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U.S. Seeks Info on Microsoft's Bid for WebTV

Antitrust: Move indicates officials want to take more time to assess how the $425-million deal would affect competition.

May 20, 1997|From Times Wire Services

WASHINGTON — Microsoft Corp. has been asked by Justice Department antitrust investigators to provide more information about its proposed $425-million acquisition of WebTV Networks Inc.

The Justice Department move signals that federal antitrust officials are taking a close look at the transaction, and it extends the legal deadline for a required federal pre-merger review until at least 20 days after Microsoft and WebTV provide the requested information.

"We've received a request," said Microsoft spokesman Mark Murray. "We intend to provide all the necessary information. We're absolutely confident that when they've had a chance to review all this information, they will approve this merger in very short order."

Palo Alto-based WebTV produces a system that lets people browse the Internet on their televisions. When the companies announced the acquisition in April, they said WebTV would use Microsoft technologies, such as its Windows CE software operating system for hand-held computers and entertainment applications.

Microsoft already has a $5-million stake in WebTV.

Among the things the Justice Department is looking into is whether the Microsoft-WebTV merger would impede competition in the developing market for software contained in set-top boxes or future TV sets that enable viewers to connect to the Internet, industry sources close to the investigation told the Associated Press. They spoke on condition of anonymity.

"We are looking at the transaction," Gina Talamona, spokeswoman for the Justice Department's antitrust division, confirmed Monday, but she would not elaborate.

WebTV Chairman Randy Komisar said he isn't surprised the government wants more time to look at the transaction because the company operates in a cutting-edge market and nobody is quite sure what existing markets to compare it with when trying to assess the acquisition's impact on competition.

"They clearly are going to spend more time looking at this," Komisar said. "The real issue is figuring out the market."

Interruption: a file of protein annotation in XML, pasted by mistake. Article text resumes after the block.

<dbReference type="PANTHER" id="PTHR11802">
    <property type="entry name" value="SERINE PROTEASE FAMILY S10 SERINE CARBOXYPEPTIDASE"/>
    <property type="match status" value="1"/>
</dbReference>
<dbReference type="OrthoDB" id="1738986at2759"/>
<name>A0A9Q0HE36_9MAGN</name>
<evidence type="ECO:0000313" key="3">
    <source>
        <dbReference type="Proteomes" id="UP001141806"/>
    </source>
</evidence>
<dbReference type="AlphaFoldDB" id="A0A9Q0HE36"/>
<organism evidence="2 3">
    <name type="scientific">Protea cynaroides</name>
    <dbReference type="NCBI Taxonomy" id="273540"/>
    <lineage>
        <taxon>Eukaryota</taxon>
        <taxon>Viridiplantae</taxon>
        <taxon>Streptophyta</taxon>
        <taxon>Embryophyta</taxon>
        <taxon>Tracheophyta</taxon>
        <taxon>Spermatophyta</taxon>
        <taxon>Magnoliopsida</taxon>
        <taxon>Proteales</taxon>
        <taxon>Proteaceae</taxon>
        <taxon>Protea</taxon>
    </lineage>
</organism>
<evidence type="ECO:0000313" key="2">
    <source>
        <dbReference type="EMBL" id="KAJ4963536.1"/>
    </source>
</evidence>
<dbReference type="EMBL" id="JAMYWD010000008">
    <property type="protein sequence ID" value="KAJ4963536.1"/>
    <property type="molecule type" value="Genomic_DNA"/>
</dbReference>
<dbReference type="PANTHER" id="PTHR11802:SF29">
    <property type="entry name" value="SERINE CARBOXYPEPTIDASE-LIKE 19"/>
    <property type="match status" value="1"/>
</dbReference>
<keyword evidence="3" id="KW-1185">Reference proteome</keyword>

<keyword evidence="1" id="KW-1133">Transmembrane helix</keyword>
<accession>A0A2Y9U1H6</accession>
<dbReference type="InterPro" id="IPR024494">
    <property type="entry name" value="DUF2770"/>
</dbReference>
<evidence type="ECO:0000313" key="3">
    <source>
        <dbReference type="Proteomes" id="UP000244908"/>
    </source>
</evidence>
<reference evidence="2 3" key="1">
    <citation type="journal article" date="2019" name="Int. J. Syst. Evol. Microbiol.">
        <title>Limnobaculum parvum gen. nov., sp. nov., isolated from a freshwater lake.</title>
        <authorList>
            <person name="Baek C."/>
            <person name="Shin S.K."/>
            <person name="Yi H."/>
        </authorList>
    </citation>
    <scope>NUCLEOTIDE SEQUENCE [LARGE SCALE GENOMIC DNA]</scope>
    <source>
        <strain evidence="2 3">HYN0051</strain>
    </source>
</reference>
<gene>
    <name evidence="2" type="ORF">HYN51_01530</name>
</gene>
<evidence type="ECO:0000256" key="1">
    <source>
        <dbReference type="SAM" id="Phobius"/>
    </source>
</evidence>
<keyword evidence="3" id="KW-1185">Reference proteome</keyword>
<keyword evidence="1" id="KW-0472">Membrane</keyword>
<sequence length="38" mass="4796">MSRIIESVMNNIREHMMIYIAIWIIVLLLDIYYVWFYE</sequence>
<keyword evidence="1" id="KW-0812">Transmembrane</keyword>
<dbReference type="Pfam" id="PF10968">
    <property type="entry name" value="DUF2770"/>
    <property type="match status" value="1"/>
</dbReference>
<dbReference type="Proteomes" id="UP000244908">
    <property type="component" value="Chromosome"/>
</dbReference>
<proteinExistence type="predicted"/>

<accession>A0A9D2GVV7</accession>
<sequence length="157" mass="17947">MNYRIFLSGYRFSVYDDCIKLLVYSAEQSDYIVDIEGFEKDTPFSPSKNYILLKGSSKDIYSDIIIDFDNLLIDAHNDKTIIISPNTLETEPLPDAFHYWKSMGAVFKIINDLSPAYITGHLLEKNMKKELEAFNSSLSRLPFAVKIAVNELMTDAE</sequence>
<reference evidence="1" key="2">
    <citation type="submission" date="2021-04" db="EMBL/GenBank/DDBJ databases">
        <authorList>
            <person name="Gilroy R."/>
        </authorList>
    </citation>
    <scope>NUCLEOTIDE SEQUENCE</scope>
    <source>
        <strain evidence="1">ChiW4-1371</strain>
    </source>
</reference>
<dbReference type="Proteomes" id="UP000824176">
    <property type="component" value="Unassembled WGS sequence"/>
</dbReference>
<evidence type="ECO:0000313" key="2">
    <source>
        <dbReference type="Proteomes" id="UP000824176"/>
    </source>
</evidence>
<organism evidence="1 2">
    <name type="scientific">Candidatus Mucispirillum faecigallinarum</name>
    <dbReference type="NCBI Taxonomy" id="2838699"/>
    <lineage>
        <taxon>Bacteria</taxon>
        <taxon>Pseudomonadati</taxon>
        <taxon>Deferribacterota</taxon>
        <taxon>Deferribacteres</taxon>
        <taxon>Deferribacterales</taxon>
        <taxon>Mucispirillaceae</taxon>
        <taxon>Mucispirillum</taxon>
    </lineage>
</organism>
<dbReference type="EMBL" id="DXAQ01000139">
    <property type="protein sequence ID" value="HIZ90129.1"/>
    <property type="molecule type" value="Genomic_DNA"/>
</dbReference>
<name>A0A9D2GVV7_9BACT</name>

The Microsoft-WebTV deal comes as the computer industry and existing TV set makers race to define what the next generation of digital TV sets will look like.

The prize: $150 billion in spending needed to replace the existing 220 million analog TV sets in the United States.

The computer industry's vision is essentially a large-screen computer that people use not only to get a crystal-clear TV picture but also to surf the Internet and send e-mail.

TV set makers have a different vision: a wide-screen TV with superior picture and sound quality but little, if any, computer capability.

Japan's Mitsubishi Electric Corp. is working on a TV that allows people to connect to the Internet, and IBM is working on a version. Compaq Computer Corp. and Thomson Consumer Electronics Co. in April introduced a home theater product with a separate device that lets people cruise the Net from their TV sets.

Washington antitrust lawyer Garret Rasmussen said Microsoft is so big, and has battled the Justice Department for so long, that any significant move--such as the WebTV acquisition--is bound to draw attention.

"I'm sure there are a lot of people at the Justice Department who don't trust Microsoft and don't like Microsoft," he said.

The Justice Department, Rasmussen said, may want to look at whether Microsoft sees the acquisition as a way to establish a new area of dominance by making its software the industry standard for use on technologies that bring together television and computers.

Microsoft shares closed at $115.125, down 31 cents on Nasdaq.

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